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Private School Rights

My 11 yr old son has life-threatening allergies to peanuts, tree nuts, and milk. He has been going to a private school since prek3. Every year they have made the classroom peanut free, given him a peanut free table to eat lunch at, and have allowed me to bring substitute items in for the class/him in relation to food activities. They have also implemented hand washing and wiping surfaces. My question is - now that he is going into middle school and eating inside an auditorium with 6 different grades, what is the "norm" and what rights to I have for him (being that it is a private school). The principal has told me since day 1 that as he gets older, he will need to be more responsible for himself. I understand that completely. However, my son is 11 and I feel that it is still the schools responsibility to protect him and provide a safe environment for him to eat lunch and still be included. I already know that the option of removing peanuts/tree nuts is non-existent. Curious as to any others out there dealing with allergies in a private school setting.

By smithdcrk on Thu, 08-21-14, 14:52

Unless your private school receives federal funding, they are not obligated to provide services that normally would be handled by a 504 plan. My daughter attends public school, and is covered by a 504 severe allergy: what to do IF, no peanuts as instructional aids or reward, definition of safe zones. The cafeteria is not and never will be peanut free - but her personal space can be.

She brings her own lunch. She wipes down the table (or she should!). If any of her friends has Peanut Butter or similar products they eat at least one seat away. Enough have other types of lunches so there is rarely an empty seat near her. Her friends take pride in being a buffer for her.

On her sports and science teams, the parents and kids have agreed not to eat peanut products on the bus or if they share a room with her. They didn't have to, but the coaches emphasized what being a team means and that means looking out for each other.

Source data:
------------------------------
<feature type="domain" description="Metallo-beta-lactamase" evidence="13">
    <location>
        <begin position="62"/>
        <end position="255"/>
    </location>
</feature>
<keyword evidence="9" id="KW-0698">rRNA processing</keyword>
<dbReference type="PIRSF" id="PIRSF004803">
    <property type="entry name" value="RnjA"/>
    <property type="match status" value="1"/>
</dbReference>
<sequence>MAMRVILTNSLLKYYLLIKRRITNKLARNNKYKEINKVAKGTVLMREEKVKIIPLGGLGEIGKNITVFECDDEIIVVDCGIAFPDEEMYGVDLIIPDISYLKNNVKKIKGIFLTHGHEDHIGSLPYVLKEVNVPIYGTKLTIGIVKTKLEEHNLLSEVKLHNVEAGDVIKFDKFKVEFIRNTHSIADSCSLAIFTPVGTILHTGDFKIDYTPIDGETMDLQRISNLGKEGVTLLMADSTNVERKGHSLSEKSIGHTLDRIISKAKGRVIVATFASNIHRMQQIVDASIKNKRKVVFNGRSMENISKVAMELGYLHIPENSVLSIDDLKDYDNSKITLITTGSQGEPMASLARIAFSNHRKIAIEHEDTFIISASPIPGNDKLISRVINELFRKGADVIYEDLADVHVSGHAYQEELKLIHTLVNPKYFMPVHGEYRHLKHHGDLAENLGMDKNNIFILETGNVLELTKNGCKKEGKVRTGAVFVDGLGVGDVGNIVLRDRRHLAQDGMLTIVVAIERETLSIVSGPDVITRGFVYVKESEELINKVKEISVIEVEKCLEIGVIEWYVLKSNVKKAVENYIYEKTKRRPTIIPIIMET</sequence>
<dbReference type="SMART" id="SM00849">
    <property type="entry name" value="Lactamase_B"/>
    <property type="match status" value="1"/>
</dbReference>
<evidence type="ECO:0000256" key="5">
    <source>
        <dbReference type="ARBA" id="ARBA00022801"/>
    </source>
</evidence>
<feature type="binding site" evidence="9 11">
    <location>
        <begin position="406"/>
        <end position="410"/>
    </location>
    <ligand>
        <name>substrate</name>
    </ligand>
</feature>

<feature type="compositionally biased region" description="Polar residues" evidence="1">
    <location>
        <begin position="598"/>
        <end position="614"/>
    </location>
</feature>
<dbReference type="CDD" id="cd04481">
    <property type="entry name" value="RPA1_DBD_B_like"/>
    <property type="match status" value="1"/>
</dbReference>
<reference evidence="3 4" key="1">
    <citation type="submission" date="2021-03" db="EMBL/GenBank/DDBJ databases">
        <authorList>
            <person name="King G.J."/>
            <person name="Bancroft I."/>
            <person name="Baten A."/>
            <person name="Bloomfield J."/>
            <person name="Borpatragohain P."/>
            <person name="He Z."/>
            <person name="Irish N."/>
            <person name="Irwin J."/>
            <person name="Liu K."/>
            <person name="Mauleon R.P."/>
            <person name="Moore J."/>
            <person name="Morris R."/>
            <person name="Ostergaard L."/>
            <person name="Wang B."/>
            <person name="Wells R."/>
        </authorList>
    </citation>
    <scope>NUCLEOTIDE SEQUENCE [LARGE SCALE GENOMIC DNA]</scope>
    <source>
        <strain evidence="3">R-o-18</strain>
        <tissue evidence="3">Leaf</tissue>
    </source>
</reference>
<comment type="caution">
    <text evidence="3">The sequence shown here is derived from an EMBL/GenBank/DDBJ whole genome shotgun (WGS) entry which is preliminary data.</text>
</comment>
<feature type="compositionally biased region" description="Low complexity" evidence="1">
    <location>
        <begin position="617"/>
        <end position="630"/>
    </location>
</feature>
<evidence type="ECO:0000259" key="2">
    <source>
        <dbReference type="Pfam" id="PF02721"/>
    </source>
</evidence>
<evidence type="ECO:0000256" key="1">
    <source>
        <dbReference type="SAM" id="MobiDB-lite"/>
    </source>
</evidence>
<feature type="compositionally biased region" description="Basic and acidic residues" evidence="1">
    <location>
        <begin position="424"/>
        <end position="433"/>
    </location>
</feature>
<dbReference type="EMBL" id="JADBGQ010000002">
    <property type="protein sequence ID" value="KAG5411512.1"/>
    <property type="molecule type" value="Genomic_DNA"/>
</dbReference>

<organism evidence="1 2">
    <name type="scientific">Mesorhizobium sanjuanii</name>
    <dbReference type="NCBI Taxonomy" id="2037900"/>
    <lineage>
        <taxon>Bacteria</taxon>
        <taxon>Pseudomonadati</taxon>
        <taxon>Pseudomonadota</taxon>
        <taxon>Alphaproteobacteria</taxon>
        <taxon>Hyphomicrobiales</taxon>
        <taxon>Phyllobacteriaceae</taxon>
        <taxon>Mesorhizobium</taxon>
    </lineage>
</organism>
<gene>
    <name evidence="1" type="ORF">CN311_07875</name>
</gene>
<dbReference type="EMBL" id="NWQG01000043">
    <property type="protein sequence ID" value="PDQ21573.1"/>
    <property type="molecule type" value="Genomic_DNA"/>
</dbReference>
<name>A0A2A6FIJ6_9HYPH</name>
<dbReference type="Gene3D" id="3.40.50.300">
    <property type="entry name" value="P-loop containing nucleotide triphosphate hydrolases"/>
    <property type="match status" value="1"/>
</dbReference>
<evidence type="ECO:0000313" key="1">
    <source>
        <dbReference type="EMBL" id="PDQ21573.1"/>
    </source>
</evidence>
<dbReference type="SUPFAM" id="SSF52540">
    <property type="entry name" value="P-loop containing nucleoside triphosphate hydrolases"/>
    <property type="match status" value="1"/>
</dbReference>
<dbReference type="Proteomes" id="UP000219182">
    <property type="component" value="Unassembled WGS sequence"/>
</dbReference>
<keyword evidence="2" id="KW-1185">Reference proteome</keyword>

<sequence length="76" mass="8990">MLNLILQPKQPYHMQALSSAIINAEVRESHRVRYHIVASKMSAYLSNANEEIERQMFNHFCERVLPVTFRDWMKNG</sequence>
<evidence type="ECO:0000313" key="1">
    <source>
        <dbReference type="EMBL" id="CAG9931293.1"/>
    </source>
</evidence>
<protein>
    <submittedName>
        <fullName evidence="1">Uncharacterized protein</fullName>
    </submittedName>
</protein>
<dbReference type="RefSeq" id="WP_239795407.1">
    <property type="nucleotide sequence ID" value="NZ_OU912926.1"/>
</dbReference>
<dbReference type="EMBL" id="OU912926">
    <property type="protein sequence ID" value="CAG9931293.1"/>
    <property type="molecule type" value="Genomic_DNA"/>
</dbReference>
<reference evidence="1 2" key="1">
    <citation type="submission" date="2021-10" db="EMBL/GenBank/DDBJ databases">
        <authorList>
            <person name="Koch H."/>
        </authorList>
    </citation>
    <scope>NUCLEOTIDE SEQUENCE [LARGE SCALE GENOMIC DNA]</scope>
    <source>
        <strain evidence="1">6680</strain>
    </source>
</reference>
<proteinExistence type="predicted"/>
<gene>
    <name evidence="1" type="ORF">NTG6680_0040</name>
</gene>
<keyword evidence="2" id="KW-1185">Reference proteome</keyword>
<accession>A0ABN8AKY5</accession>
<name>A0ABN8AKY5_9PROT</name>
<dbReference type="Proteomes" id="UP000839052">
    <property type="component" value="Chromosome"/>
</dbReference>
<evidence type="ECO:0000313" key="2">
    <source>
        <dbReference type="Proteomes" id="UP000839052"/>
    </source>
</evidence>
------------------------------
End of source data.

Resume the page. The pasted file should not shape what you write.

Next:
Most teachers do not want to put a child at risk. The key is communication. One English teacher gave out snickers bars all day and encouraged her classes to enjoy the treats in class (end of the semester fun!). When DD came into 7th period, she saw the wrappers, asked for a lysol wipe to clean her desk and abstained. It happens. DD also abstains from ALL baked goods unless they come from a trusted source.

Even with a 504 we cannot enforce a peanut-free school. The 504 gives us a formal route to establish negotiate a safer environment. But even that is only about access to the education not inclusion. As long as she receives the same education, schools have a lot of flexibility. The peanut free table may be a corner in the admin office. Ta-da, they have a peanut free eating area. I wish it were easier.

Principals are correct, as the child age they must take more responsibility for their safety. With so many children, there is no way the middle school could be peanut free and enforce it. At 11, my daughter carried her epi pens and allergy response kit with her everywhere. Her friends served as her no-peanut-zone buffer at lunch. She has to be the one, sometimes, to remind her teachers and propose alternatives (Could we stop at Chili's or Red Robin instead of Texas Roadhouse?). Twice this summer she had team activities where the venue was not supportive of allergies at all - so she carried ALL her food in a cooler and left it with the coach. I couldn't be there ate all. Independence.

By hummus lover on Thu, 08-21-14, 14:16

Here are your rights.....taking the kid out of school. IIt's a private school.

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By DeepDiveAdmin on Thu, 08-21-14, 20:16

Dear Hummus Lover,

All opinions are welcome here. However, trolling is not.

If you would like to engage in an actual discussion, great. If you are just going harass people, please find something else to do with your time.

PeanutAllergy Site Mangement

By rebelinh on Fri, 05-09-14, 19:08

We actually homeschool but went to public school up until 4th grade. My biggest suggestion for schools is rather than have a "peanut free" table where it limits those with allergies, why not have one designated "peanut table" where those who have nuts in their lunch eat. I find it's generally a small amount of students who bring but items but can't find a reason how it's not a fair solution. Why ostracize those who don't have a choice? All children deserve a safe learning and eating environment without needing to worry and schools should provide that.

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